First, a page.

#1489 BLOC BTest-4: nandflash 'wipe' kills bad block table

Zarro Boogs per Child bugtracker at laptop.org
Tue May 22 22:55:11 EDT 2007

#1489: nandflash 'wipe' kills bad block table
  Reporter:  dwmw2                |       Owner:  wmb at firmworks.com
      Type:  defect               |      Status:  new              
  Priority:  blocker              |   Milestone:  BTest-4          
 Component:  ofw - open firmware  |     Version:                   
Resolution:                       |    Keywords:                   
  Verified:  0                    |  
Changes (by wmb at firmworks.com):

  * verified:  => 0


 I tried this on my preB3 with the following command sequence:

 select /nandflash
 copy-nand u:\boot\nand406.img

 It worked perfectly.  Linux booted in the usual way with no error reports.

 I think we have this backwards - It is not that the bad block table got
 eaten, but rather that the preexisting bad block table listed a lot of
 non-bad blocks as being bad.  Here is a scenario where that can happen
 (and I have observed this scenario myself in the past):

 a) Start with 2-chip B3 and firmware that does not support the 2-chip

 b) Use copy-nand to put an OS image on it.  That will create a BBT at the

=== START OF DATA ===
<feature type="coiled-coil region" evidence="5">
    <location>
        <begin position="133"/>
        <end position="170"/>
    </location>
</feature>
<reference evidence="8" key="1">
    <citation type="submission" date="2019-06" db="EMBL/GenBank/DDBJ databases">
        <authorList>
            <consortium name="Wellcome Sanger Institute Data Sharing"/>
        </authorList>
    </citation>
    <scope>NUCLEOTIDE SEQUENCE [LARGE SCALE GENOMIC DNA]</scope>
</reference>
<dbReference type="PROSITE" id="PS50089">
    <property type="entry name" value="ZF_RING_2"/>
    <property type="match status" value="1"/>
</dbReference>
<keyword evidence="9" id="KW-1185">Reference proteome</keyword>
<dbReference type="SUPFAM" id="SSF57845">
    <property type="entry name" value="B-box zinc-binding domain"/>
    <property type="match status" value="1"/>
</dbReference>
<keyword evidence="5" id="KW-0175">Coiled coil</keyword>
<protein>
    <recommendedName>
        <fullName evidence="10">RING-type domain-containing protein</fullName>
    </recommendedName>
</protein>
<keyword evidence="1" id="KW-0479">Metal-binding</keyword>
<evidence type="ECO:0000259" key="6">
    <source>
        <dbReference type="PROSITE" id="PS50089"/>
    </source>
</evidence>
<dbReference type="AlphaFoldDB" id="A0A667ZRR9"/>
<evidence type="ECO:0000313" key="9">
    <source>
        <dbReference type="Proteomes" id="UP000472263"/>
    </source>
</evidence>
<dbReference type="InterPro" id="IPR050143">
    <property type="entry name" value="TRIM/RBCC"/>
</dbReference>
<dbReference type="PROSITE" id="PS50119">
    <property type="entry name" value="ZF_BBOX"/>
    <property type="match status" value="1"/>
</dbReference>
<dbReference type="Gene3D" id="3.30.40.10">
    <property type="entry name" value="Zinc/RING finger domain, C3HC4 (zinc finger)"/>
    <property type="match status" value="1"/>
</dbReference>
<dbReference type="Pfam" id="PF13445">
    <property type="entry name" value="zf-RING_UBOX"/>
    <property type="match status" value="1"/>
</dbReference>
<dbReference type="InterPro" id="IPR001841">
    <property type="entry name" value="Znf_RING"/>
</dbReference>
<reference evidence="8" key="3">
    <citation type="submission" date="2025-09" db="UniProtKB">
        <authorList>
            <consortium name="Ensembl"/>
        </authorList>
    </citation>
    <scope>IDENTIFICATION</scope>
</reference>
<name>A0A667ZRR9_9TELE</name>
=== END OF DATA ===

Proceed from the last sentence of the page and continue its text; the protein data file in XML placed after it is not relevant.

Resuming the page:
end of the first chip and copy the OS image into blocks on the first chip.

 c) Upgrade the firmware to a version that supports 2 chips.

 d) Open the nandflash driver with that firmware.  The firmware nandflash
 driver, which now knows about the second chip, will look for a BBT at the
 end of the second chip, and won't find it because the BBT is in the first

 e) The firmware nandflash driver will then create a new BBT at the end of
 the second chip.  It will determine which blocks are bad by looking for
 non-ff bytes at the beginning of the OOB area of the first two pages of
 each erase block, which is the approved method for determining the factory
 bad-block information.

 f) But that will generate huge numbers of false positives, because all of
 those JFFS2 blocks that copy-nand wrote in step (b) are seen as bad, since
 their OOB area has valid ECC info, not FF bytes.  So the new BBT at the
 end of the second chip lists most of the first-chip blocks as bad.

 The solution is to use "scrub" instead of "wipe" on NAND FLASHs that have
 been "polluted" by copy-nand'ing with an old driver.

Ticket URL: <http://dev.laptop.org/ticket/1489#comment:2>
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